Physical features of California
California is the third largest state in the United States in terms of area. The entire state is often geographically divided into the Southern California and the Northern California region. While 10 southernmost counties make up Southern California, the northern part comprises the 48 northernmost counties.
The California Central Valley is the most cultivable agricultural heartland and is located in the middle of the state. It is bordered by Sierra Nevada, which is located to its east, the coastal mountain ranges to the west, the Cascade Range to the north and the Tehachapi Mountains in the south. The Sacramento-San Joaquin River Delta forms a critical supply hub for California. Off the Southern coast are the Channel Islands. The heights peak in the contiguous states is the Mount Whitney. With a height of 14,505 feet, it forms a part of the Sierra Nevada. Other attractions that one can find in Sierra Nevada are the Yosemite Valley, Sequoia National Park, and Lake Tahoe. Owens Valley and Mono Lake are located to the east of Sierra Nevada and in the western part is Clear Lake. Among the many glaciers found here the most prominent one is Palisade Glacier.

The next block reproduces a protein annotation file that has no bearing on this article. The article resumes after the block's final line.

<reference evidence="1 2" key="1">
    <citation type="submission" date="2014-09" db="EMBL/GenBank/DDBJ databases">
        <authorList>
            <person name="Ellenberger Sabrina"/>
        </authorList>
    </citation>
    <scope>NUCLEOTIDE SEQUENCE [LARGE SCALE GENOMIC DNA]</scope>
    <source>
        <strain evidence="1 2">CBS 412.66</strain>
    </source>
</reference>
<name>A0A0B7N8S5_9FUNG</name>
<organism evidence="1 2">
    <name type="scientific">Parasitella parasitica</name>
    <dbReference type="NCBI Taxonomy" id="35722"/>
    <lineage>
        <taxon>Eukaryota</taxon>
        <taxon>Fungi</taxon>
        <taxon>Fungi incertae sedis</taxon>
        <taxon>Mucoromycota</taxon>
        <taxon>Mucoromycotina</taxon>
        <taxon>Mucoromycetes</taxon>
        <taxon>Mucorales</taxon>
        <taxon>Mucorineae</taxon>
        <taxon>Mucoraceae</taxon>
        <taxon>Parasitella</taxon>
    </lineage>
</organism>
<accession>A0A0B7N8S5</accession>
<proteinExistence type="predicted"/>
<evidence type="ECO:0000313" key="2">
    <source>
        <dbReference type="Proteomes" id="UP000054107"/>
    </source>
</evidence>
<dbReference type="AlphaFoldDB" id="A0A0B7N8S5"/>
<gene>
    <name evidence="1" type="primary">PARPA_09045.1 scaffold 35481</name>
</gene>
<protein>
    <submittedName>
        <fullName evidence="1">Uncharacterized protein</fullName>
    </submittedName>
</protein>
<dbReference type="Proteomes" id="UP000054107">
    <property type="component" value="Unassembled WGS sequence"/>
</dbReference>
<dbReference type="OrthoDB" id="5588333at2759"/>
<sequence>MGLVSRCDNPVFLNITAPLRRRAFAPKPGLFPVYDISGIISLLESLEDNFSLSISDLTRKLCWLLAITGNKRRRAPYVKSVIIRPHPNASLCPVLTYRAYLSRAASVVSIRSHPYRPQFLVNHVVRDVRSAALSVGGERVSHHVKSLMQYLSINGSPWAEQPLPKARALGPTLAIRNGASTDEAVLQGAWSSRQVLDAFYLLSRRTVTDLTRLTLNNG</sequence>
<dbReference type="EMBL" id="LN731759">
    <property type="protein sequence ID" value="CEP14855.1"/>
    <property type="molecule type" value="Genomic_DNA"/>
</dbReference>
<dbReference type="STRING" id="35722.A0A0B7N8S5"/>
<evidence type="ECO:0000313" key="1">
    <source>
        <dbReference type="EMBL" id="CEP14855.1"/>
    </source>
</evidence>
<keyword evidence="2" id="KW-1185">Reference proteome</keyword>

With forests covering around 45 percent of the area of the state, many of the trees that are situated in the California White Mountains are said to be the world’s oldest. California is also home to the Salton Sea, which is a large inland lake; Death Valley, the hottest place in North America; the desert Mojave; and the Badwater Basin.